SUBJECT: Cooperation with Conservation Districts
July 7, 1983
OPI: Conservation Planning and Application Division, SCS
To encourage all agencies of the Department to cooperate with conservation districts in carrying out their district programs for soil water, and related resource management.
2 SPECIAL INSTRUCTIONS/CANCELLATIONS
The following Secretary's Memoranda are superseded by this regulation and are hereby rescinded:
a Secretary's Memorandum 1488, Cooperation with Soil and Water Conservation Districts
b Secretary's Memorandum 2006, Conservation Assistance to Indians on Tribal Lands
The primary responsibility for soil and water conservation rests with the people who own and/or operate the land. USDA provides assistance through conservation districts as part of a nationwide soil and water conservation program on private and Indian lands. The districts, organized under State enabling laws, stimulate local initiative and are governed by elected or appointed local citizens.
Since 1937, various States, territories, and Indian tribal governments have enacted conservation district legislation. There are in existence under State, territorial, or tribal laws some 2,930 local conservation districts organized through the democratic procedures of petition and referendum. They encompass a total area of 2,215,000,000 acres of land. They include 95 percent of the Nation's privately owned agricultural and forest land and 94 percent of the farms and ranches. More than 17,000 local citizens are members of the boards that govern these districts.
Enabling laws provide for State conservation committees (or boards or commissions), the members of which are either named in the act by their position or are appointed by the Governor. As agencies of State government, they guide the organization of districts and facilitate in their functioning.
Each district has responsibility under law for developing a districtwide soil and water conservation program and for carrying it forward by helping private land owners and operators to plan, apply, and maintain technically sound conservation programs for their land. Each district is autonomous and self-governed. It has the authority to enter into working agreements and arrangements with any agency, governmental or otherwise and with any person to carry out its program to accomplish its purpose.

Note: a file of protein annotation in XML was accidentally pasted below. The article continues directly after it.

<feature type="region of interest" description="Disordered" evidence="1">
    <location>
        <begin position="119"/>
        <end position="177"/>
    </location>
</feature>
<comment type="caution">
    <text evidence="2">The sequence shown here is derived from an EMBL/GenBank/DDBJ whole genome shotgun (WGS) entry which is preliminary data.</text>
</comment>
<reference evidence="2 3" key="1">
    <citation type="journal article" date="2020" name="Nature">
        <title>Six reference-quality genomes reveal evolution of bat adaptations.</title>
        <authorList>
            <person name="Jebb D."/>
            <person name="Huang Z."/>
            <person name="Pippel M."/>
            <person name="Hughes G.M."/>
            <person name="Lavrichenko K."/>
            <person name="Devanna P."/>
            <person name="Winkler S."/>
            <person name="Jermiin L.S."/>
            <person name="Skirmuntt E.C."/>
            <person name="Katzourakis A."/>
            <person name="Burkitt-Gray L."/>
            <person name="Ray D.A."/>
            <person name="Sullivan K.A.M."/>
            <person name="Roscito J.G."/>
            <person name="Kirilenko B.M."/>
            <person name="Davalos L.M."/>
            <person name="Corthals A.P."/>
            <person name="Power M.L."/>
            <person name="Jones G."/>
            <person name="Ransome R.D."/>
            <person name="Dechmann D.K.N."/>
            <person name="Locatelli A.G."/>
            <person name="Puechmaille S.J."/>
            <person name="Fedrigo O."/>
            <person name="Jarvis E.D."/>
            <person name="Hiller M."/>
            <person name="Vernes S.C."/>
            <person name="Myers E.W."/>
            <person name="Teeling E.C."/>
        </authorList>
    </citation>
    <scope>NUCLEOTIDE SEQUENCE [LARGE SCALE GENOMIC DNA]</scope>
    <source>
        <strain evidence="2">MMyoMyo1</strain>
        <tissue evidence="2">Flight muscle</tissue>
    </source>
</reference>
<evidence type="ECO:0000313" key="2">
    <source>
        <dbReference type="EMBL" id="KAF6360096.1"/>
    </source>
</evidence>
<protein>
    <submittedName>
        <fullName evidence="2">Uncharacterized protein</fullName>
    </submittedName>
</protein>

It is USDA policy to cooperate with conservation districts by:
a Encouraging local citizens to organize districts for the
privately and Indian owned land in the entire
b Entering into working agreements and other appropriate arrangements with districts and States to provide assistance in carrying out their programs
c Encouraging land owners and operators to cooperate with their local districts; and
d Providing assistance through research, education, technical assistance, financial assistance, and credit to individuals and groups of farmers, ranchers, other land users, and units of government to help them carry out their soil, water, and related natural resource programs.
The Secretary of Agriculture has entered into a Memorandum of Understanding with each district. The various agencies of USDA are encouraged to enter into supplemental Memoranda of Understanding or other appropriate working agreements with these districts to help implement the district program.